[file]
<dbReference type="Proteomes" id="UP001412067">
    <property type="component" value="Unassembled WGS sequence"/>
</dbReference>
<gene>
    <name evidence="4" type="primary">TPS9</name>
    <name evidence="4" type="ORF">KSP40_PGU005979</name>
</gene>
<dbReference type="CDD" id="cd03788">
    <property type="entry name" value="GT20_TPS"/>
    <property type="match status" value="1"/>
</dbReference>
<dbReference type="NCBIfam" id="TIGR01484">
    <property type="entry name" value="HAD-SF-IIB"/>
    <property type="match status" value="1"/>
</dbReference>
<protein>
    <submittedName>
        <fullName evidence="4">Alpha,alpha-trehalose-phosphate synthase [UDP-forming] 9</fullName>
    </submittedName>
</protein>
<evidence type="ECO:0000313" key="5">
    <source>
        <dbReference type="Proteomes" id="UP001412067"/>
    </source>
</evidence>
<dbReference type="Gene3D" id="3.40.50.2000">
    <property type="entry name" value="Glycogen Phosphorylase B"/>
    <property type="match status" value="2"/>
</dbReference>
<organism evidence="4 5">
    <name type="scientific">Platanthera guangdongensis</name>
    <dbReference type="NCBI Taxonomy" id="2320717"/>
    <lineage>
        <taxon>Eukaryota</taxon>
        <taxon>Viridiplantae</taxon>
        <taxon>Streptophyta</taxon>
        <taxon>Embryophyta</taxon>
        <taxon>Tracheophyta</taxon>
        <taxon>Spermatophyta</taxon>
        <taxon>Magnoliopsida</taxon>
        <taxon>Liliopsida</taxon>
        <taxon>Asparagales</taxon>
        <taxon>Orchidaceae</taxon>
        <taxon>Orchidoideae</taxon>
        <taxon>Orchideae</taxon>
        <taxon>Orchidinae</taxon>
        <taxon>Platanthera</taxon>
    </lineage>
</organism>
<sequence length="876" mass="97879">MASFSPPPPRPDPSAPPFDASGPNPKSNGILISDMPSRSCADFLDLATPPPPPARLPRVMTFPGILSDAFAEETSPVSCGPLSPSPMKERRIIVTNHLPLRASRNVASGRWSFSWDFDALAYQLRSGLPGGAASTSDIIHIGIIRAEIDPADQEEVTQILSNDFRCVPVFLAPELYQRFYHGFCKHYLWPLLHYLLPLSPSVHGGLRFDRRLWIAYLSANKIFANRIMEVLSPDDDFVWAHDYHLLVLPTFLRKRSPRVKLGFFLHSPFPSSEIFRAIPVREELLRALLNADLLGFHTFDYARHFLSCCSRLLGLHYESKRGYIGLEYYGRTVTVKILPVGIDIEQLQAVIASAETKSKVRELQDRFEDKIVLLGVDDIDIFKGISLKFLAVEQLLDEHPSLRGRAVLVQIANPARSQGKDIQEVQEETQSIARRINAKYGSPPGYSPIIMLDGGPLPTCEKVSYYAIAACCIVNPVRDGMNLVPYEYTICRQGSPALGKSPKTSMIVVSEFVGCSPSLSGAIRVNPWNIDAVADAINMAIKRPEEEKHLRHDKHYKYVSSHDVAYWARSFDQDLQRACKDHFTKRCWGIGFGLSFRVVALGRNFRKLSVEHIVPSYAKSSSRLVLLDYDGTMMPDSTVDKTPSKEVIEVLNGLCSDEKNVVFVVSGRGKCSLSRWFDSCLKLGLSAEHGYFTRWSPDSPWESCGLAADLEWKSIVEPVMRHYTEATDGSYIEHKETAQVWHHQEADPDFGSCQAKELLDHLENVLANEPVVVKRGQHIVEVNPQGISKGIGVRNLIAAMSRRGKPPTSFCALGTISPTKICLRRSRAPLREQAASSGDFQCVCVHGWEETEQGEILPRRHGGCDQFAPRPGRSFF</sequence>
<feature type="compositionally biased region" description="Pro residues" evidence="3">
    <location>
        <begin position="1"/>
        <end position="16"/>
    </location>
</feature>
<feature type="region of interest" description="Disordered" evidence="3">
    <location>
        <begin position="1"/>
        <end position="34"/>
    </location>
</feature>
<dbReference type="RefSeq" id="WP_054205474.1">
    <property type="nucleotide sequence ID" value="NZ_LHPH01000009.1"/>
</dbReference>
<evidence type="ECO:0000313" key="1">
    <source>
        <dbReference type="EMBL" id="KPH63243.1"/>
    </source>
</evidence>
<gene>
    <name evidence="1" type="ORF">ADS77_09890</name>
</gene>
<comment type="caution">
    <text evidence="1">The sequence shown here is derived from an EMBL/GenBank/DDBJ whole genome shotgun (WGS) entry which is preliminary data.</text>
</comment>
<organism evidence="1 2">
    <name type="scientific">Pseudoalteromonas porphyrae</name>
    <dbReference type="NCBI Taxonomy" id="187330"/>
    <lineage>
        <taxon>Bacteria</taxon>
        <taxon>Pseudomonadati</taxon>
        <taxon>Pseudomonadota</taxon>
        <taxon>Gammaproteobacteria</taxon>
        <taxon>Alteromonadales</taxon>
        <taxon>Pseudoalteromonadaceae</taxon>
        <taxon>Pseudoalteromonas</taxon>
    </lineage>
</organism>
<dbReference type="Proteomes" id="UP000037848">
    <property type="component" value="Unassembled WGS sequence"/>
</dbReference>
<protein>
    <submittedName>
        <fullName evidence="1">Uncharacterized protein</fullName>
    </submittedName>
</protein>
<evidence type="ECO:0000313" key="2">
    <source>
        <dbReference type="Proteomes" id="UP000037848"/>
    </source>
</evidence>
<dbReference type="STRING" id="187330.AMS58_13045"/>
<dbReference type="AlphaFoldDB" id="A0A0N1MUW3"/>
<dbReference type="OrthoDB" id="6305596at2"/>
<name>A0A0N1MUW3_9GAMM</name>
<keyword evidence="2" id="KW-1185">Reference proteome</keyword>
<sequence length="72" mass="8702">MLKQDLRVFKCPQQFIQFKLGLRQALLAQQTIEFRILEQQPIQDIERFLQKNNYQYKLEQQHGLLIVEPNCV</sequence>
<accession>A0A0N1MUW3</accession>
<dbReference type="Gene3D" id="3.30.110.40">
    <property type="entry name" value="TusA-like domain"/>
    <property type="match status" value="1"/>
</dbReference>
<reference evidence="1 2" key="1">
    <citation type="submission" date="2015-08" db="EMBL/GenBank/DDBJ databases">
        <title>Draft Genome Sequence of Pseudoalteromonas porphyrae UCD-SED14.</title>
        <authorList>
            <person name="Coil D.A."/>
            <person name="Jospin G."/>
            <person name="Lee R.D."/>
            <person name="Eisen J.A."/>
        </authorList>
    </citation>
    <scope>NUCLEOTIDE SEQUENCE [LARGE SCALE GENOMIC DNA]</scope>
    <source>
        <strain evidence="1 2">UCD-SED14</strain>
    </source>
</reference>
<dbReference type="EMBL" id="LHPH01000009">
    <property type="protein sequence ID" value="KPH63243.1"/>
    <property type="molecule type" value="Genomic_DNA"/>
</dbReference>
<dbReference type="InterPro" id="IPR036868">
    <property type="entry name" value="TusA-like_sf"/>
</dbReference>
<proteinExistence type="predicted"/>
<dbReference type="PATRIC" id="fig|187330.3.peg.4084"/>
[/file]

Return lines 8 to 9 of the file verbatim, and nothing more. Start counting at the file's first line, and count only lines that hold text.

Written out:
<dbReference type="CDD" id="cd03788">
    <property type="entry name" value="GT20_TPS"/>